As mentioned, public transportation in Netherlands & Belgium is great. Before COVID, we often trained to Antwerp just for a lunch break. In northern France, we found we needed a car more often... and then we were punished by the highway tolls. (We don't have those here).
In the Netherlands, you can buy an OV-chipkaart at the airport or train stations...top it up.. and use it to travel by train around the country. We have personalized cards and two "anonymous" cards for visitors staying with us. In our region, they are also good on the buses, trams, and metro. Simply swipe in and out. Trains are primarily Intercity (fewer stops) and Sprinter class. (The Sprinters literally "sprint" from town to town - so LOTS of stops!). Thus, plenty of options for your pace of travel and areas of interest. The NS website and Mobile App can be viewed in English for schedules & costs.
As mentioned, I'd agree not to drive into many of the larger towns - like Brussels, Amsterdam, etc. Traffic patterns and routes can be challenging and parking is so expensive. We went to see a friend visiting in Amsterdam and the garage parking was 32€ for just a few hours - OUCH! (Should have jumped on the train!!!)
My wife celebrated her new Dutch license a few years ago by promptly getting a speeding ticket. She was tagged via a speed camera for going four KM over the speed limit. A couple of weeks later she received a parking ticket (which actually cost twice as much as the speeding ticket). Now, she has the Yellowbrick Parking App so she can simply start it as she gets out of the car. (ParkMobile is also good in BE and NL). These Apps can be set up in English and I have a USA credit card attached to each. As we own a car now, we travel more by car and thus we research the parking Apps available in countries we're visiting. They are SO MUCH easier to use than the various parking machines!
As Wil mentions, there are so many great off-the-beaten-path locales in the Netherlands. A car is perhaps the easiest option, but you can also go by bike! Rental bikes are available everywhere. A cafe down the street from us rents city bikes, racing bikes, and even electric bikes. We've biked to Kindedijk a few times - which is great as there's no charge to simply ride your bike on the path through the windmills.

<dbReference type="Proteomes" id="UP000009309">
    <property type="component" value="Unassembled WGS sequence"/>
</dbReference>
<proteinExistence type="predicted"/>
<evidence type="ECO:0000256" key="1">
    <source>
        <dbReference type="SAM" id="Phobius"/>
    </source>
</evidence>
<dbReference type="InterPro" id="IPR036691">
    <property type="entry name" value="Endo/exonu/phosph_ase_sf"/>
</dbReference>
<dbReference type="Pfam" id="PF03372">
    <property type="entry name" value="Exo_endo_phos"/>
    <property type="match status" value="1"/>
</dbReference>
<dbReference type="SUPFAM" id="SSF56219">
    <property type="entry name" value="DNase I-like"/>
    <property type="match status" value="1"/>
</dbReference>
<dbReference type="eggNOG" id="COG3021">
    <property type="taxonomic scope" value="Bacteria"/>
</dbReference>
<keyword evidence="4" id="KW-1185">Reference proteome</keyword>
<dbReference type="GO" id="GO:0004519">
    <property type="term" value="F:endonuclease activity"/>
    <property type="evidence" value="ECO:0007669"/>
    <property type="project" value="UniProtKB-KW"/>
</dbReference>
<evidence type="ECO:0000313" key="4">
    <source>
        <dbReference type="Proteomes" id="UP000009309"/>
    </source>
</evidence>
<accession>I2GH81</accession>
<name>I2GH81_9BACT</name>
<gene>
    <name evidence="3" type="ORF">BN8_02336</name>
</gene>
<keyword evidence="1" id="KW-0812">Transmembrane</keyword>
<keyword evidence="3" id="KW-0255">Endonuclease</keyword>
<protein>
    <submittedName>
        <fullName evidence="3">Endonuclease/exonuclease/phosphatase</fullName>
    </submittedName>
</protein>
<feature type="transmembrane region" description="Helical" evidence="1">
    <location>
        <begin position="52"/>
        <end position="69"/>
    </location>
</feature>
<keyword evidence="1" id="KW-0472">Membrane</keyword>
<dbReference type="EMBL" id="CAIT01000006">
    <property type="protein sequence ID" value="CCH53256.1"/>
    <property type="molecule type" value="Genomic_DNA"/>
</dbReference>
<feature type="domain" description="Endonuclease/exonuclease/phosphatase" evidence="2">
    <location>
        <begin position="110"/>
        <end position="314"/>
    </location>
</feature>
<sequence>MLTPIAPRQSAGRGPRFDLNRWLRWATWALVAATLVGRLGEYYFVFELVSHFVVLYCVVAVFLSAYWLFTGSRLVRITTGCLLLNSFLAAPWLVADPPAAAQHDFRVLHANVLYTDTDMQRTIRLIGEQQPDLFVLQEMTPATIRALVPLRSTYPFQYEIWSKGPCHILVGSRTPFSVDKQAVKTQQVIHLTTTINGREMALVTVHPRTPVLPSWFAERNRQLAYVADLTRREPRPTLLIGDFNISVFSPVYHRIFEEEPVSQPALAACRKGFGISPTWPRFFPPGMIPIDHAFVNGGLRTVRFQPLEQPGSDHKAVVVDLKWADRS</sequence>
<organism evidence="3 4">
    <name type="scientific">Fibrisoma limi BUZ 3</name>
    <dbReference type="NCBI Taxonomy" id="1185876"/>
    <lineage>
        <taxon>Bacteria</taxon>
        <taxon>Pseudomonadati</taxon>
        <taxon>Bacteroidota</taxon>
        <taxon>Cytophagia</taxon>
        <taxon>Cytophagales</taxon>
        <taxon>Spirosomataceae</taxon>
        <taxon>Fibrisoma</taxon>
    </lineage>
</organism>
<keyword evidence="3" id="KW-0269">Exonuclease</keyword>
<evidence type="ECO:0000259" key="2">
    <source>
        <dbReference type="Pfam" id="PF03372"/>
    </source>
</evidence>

Last year the law changed and the daytime speed limit on the superhighway dropped to 100 km/hr (It used to be 130 km/hr in many spots). So if driving, do give yourself more time when traveling across the Netherlands. We rue that we now have the lowest national speed limit in Europe. Coupled with the speed cameras, it's been an expensive adjustment for a few of our friends.
Not sure what advice I'd offer on a route. Each of these areas (northern France, Belgium, and the Netherlands) could easily fill your available time individually. I like focusing on just BE and NL, flying into Brussels, and then exploring Bruges, Ghent, and Antwerp (by car or train). Then I'd train from Antwerp to Amsterdam... eventually getting a car if I wanted to explore the countryside. if you want a little exercise, you could rent a bike and take it ON THE TRAIN to those out-of-way locations. Eventually, I'd fly home from Amsterdam.
From the NL, we've been to northern France a few times. Each time, we felt like we barely scratched the surface. When we go to northern France (despite the tolls) we drive - so we can more easily hop from village to village. And we get lost (on purpose) often!
The good news is there are many transport options - so do whatever you're comfortable with and what works for you! For a little variety and a more localized feel, I suggest a little of each: Car, train, bus, tram, metro, boat, or bike. Good Luck!